What Doesn't Kill You Makes You Stronger
I have always grown from my problems and challenges, from things that don’t work out; that’s when I’ve really learned.
— Carol Burnett
Fainting Goat, my spirit animal, protects me on my medical journey. She reveals herself as vasovagal syncope, my fight or flight response to whatever the medical profession foists on me, with my blessing or against my will. During periods of extreme stress, I simply pass out.
If a doctor or other provider ignores me, disregards my protests or otherwise disses me, Fainting Goat takes over by plummeting my blood pressure and careening me to the floor. She is very wise, intuitive and doesn’t take any crap.
You want to draw my blood, and I will feel a prick of pain? Oh, hell, no. Sorry, I gotta go.
Did you say you want me to stand too long in this position that just isn’t comfortable? I’m not having it.
You’re in a hurry and can’t explain the procedure to me? All I can say is pay me now or pay me later.
Lucky for me, I’ve been healthy most of my life and have been spared too many doctor visits. But I’m aging, and with increased life span comes a profusion of medical appointments. I’m a novice when it comes to assuming the role of a patient, and it is neither pleasant nor familiar. Add to this discomfort the possibility of pain or a medical diagnosis of some sort, and I become a menace to society.
Fainting Goat escorts me to my appointments, no matter that I try to keep her away. I tell her that it’s fine if she watches over someone else; I’ve got my breathing exercises and relaxation techniques to bolster me. But she insists on being there. She believes she is helping me, which, of course, is what a spirit animal does. But my opinion, and documented in my medical chart, is that she incites trouble.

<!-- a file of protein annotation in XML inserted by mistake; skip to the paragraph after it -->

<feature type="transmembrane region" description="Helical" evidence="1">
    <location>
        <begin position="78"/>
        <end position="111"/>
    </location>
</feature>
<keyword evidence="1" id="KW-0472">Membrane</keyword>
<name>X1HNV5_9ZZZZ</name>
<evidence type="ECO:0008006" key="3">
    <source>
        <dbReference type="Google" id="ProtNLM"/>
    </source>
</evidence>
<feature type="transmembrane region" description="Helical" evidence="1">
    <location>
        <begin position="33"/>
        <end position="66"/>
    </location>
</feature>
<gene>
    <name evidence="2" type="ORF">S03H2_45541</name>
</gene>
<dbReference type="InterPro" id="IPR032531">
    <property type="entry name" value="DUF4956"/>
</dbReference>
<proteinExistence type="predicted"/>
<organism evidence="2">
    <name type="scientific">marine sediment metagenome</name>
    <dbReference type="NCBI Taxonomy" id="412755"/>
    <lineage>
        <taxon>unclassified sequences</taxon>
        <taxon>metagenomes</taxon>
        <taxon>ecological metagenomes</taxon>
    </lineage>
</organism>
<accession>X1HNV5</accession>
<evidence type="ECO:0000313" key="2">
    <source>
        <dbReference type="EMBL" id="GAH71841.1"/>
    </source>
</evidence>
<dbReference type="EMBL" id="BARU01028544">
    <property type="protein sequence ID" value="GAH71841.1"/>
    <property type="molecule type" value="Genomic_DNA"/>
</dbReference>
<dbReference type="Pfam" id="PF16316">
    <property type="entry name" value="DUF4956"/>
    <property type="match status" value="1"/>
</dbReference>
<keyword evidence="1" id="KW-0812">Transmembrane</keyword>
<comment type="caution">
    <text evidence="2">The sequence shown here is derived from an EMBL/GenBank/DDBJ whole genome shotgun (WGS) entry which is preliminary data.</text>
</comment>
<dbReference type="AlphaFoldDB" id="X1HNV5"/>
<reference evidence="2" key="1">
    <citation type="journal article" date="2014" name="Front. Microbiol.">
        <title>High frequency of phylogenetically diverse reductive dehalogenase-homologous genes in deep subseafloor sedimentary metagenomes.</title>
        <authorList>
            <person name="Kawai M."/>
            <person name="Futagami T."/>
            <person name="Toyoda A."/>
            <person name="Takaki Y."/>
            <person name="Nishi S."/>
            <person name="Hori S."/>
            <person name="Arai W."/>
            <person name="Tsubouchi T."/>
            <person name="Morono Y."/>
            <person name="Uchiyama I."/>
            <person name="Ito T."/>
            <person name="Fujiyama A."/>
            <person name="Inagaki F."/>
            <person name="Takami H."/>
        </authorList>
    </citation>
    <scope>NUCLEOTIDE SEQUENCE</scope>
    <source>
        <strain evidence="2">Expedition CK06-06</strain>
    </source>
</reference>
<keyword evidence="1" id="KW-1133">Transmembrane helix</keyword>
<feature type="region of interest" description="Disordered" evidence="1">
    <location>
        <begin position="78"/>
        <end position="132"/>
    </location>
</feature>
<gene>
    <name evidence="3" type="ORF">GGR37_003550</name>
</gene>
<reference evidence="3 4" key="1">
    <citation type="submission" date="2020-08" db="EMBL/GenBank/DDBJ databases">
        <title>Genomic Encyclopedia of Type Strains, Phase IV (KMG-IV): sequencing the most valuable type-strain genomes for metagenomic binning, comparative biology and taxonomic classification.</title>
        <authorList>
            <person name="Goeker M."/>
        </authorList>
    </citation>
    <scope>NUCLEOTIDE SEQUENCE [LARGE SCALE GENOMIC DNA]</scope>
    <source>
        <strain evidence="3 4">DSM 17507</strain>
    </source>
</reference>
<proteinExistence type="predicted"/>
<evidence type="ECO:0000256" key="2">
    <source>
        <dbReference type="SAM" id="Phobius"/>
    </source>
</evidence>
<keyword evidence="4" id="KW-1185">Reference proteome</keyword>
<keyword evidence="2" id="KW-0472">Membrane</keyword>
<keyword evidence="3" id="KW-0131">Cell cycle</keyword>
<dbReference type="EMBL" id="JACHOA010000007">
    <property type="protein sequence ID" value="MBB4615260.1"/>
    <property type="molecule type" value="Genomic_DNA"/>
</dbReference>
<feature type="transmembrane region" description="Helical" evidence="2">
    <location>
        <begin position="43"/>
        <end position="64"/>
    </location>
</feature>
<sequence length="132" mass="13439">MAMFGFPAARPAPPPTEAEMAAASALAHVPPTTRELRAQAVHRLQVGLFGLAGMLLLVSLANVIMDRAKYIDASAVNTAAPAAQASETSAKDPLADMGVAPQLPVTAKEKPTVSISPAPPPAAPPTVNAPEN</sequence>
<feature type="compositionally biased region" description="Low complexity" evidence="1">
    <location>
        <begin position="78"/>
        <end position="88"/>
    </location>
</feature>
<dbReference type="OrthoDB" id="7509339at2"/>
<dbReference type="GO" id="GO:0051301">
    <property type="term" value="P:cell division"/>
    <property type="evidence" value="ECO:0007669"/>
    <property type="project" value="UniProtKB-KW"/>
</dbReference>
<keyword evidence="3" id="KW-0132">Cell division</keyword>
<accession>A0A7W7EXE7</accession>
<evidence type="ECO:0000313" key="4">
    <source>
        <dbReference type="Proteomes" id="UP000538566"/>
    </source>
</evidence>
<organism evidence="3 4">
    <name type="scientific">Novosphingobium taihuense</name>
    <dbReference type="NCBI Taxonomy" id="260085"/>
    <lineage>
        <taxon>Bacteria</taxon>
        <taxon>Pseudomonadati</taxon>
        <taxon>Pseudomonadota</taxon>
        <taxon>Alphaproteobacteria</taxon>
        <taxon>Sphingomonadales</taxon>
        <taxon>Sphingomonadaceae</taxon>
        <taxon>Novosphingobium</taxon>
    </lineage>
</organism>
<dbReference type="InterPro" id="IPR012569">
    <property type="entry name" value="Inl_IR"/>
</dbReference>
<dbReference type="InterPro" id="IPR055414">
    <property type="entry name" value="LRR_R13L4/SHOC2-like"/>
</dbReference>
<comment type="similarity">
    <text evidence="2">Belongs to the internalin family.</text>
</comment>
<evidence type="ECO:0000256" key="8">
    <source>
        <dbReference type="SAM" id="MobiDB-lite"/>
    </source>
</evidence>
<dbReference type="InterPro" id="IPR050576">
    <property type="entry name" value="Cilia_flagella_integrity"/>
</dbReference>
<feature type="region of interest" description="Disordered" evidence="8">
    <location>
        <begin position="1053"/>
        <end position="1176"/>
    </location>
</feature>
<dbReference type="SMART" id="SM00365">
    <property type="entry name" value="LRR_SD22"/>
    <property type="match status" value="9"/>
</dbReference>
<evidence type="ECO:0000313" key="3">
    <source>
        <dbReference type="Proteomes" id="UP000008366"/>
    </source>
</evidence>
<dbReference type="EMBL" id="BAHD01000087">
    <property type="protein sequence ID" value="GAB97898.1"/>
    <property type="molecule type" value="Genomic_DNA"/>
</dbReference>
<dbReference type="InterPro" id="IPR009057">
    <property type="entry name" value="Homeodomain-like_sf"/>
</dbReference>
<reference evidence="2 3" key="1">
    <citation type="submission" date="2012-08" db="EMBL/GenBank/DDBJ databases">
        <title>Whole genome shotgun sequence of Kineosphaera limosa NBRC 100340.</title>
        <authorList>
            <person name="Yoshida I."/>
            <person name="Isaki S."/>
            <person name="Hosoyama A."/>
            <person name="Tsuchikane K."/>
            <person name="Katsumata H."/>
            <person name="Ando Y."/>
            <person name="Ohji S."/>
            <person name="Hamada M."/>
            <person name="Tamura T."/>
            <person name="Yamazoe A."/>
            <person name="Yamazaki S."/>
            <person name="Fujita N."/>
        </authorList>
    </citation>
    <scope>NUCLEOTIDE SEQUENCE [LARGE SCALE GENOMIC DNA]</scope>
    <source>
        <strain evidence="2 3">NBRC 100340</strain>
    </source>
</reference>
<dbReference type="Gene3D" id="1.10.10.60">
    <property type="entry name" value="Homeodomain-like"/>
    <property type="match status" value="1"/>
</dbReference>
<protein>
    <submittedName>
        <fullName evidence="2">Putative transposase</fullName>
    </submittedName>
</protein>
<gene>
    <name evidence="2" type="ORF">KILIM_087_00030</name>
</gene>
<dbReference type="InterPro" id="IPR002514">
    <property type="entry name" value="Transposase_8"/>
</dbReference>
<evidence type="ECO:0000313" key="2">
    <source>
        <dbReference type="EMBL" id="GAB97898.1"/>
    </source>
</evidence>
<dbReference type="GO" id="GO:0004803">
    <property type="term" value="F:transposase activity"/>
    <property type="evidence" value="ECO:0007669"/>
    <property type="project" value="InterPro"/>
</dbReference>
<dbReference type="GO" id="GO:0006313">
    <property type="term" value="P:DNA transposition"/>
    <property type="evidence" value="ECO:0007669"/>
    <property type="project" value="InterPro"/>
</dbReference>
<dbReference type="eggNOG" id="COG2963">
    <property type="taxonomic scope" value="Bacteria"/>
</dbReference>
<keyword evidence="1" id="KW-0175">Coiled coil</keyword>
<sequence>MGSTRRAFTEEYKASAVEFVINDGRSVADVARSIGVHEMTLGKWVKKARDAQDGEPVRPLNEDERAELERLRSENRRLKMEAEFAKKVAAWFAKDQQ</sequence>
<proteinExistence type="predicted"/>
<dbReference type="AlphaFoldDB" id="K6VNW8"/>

She is adept at reading the body language of my tormentor, sometimes called a medical professional. It may be a dismissive tone of voice or a sly glance in my direction. Suddenly, Fainting Goat has appeared, and now I’m in full-blown fight-or-flight mode. My nervous system catapults me back to the days of the mastodon and saber-tooth tiger. It starts with tunnel vision, and I’m like a mole burrowing through the ground. With no peripheral vision, staring straight ahead, the walls begin to close in. Left unchecked, my ears become repositories for a loud droning that drowns out all reason. Sometimes there is a scream. Is it me or Fainting Goat? I can’t be sure, because now we’re one.
Fainting Goat is likely a pacifist, so her method is to take flight, which means I end up on the floor in a doctor’s office. You might think that if I’m going to lose my senses it would be best to do so in a space with a physician, but you would be wrong. Once, while being examined by a doctor who ignored my pain, Fainting Goat came to my rescue and rendered me unconscious. I was misdiagnosed with a seizure, transported to the hospital via ambulance with lights and sirens blaring, only to be injected with a seizure medicine that didn’t react well with my brand of syncope. I wish Fainting Goat had given me more warning. I might have avoided a weeklong hospital stay and the suspension of my driver’s license for six months.
Perhaps I can trade Fainting Goat for another spirit animal, such as Kicking Ass, who will choose the fight method rather than hurling me to the ground when I’m stressed. But then I may have to wrangle the legal, rather than the medical, profession. I guess I need to face my demons in lab coats and imbue myself with as much vitality and well-being a healthy soul with a phobia can muster under hostile conditions. Going to the doctor is not for the faint of heart or for those who tend to faint. Bad things happen during medical appointments. Everyone needs a spirit animal.
Hello, I’m Janet, career coach, writer, workshop leader.
I help women create their best lives through personal writing.